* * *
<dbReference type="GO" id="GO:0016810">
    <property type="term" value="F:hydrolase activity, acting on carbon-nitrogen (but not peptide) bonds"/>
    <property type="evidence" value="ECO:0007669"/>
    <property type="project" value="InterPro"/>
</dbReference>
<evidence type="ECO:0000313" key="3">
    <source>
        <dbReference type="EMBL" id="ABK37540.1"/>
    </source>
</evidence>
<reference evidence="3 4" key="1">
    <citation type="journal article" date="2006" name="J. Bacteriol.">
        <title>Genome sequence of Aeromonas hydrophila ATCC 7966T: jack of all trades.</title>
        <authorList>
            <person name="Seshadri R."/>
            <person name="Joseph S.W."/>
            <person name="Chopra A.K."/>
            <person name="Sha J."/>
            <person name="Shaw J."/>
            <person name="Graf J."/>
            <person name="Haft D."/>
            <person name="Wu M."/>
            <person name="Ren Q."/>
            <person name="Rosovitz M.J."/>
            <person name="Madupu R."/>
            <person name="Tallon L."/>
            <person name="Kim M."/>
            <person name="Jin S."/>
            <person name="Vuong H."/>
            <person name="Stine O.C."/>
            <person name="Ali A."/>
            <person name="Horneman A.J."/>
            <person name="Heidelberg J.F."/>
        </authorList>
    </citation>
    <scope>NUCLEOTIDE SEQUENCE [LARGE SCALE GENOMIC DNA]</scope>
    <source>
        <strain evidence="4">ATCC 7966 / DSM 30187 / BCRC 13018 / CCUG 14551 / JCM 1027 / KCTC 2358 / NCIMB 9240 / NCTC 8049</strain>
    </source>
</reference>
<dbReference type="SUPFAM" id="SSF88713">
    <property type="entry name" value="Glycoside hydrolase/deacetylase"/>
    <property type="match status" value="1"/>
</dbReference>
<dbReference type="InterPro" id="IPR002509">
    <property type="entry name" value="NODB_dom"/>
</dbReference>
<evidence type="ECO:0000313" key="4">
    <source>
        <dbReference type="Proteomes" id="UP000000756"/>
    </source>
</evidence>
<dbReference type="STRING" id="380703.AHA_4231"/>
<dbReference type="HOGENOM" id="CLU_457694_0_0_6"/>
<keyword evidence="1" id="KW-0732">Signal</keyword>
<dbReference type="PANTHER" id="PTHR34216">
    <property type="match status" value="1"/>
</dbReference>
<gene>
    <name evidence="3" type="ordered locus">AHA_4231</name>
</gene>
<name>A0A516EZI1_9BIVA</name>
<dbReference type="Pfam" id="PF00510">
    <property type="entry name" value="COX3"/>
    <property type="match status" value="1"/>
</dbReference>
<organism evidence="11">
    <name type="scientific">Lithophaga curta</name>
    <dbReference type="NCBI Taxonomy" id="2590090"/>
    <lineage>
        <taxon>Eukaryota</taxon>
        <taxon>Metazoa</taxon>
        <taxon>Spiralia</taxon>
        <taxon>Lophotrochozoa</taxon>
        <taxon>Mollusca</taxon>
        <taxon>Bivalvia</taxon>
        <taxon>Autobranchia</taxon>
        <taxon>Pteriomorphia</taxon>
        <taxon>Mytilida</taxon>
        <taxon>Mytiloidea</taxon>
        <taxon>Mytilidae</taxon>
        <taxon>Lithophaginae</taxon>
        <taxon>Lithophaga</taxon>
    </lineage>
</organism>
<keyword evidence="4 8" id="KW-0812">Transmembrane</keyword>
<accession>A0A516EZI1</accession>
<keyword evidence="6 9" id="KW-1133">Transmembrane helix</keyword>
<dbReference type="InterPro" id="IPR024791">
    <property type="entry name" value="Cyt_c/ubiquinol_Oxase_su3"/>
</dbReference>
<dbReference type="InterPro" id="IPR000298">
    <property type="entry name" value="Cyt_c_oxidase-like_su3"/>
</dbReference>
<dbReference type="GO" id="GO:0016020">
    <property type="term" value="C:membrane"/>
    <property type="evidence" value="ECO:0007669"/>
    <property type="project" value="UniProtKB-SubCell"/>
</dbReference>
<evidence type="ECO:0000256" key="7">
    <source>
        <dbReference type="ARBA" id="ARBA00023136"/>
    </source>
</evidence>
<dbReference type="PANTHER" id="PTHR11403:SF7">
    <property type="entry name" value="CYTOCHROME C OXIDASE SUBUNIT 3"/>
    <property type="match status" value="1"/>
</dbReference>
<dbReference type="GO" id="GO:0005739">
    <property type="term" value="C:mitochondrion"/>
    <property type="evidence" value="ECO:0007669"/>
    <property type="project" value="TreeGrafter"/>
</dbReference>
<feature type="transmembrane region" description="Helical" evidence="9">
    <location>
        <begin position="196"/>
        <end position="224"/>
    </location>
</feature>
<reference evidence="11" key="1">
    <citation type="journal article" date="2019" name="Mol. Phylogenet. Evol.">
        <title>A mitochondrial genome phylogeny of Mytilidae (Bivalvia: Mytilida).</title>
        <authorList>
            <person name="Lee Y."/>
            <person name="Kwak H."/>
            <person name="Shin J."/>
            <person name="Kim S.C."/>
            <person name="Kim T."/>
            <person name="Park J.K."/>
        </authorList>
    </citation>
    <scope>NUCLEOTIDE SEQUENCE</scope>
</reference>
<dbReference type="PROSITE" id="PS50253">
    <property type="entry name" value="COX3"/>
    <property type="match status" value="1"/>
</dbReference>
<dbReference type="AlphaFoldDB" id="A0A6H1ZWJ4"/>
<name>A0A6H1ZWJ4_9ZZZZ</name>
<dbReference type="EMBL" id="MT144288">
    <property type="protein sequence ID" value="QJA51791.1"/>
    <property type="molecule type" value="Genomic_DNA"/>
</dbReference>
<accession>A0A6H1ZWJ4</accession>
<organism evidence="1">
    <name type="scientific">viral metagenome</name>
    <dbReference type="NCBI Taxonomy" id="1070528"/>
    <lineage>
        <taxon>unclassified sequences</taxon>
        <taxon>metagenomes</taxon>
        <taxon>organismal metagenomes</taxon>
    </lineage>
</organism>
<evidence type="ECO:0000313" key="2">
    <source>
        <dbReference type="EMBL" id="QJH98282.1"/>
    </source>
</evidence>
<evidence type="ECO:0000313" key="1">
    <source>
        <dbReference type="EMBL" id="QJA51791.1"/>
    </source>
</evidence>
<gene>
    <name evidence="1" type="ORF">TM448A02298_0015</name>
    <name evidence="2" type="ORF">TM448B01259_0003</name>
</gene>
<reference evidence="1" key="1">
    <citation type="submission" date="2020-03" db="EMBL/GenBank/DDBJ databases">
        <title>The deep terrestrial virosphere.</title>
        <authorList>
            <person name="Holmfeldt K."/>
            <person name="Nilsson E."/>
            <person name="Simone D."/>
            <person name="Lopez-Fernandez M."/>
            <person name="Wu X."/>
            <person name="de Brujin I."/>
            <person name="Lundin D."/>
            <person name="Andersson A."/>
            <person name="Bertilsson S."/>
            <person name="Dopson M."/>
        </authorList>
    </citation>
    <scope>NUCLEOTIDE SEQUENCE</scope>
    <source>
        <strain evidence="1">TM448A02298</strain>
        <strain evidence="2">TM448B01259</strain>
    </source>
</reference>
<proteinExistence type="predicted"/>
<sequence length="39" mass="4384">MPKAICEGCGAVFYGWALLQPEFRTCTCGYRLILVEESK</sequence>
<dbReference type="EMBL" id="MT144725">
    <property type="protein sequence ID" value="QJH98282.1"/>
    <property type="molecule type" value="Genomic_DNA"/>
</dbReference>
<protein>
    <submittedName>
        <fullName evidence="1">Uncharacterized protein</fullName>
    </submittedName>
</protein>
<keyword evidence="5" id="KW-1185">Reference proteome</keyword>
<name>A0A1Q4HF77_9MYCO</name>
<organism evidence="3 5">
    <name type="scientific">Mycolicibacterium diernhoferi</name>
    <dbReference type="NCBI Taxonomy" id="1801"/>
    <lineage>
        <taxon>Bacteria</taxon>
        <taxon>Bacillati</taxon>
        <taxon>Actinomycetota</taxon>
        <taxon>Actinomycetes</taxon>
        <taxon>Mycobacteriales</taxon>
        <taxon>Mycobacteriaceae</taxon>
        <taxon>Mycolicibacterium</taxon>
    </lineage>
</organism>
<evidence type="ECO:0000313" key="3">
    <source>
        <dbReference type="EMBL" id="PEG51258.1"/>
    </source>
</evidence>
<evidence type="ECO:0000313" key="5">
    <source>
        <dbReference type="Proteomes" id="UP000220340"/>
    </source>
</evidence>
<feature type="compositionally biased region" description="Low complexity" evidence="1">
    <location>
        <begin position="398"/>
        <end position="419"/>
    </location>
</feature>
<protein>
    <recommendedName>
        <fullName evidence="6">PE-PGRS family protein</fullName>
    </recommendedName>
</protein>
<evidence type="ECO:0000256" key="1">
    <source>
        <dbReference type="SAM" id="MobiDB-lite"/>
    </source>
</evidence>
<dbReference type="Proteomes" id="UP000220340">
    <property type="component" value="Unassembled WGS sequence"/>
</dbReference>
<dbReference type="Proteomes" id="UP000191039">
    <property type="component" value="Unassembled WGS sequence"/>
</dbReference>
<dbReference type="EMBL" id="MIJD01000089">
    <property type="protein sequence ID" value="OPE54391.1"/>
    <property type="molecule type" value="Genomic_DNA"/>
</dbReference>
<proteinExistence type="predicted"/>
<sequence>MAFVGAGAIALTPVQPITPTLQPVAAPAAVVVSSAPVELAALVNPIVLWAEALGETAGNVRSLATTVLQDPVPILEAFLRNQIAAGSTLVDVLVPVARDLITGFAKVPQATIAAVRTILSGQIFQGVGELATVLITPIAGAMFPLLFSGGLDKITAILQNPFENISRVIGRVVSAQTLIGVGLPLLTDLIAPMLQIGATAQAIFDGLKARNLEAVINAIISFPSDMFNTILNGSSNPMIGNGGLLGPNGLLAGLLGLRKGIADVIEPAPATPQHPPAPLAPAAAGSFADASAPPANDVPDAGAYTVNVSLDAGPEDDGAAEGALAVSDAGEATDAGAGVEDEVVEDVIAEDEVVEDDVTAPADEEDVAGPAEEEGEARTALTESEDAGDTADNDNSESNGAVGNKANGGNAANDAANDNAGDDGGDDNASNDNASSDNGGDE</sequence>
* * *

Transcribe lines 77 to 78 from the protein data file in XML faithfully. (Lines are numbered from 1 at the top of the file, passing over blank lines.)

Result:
        <taxon>Autobranchia</taxon>
        <taxon>Pteriomorphia</taxon>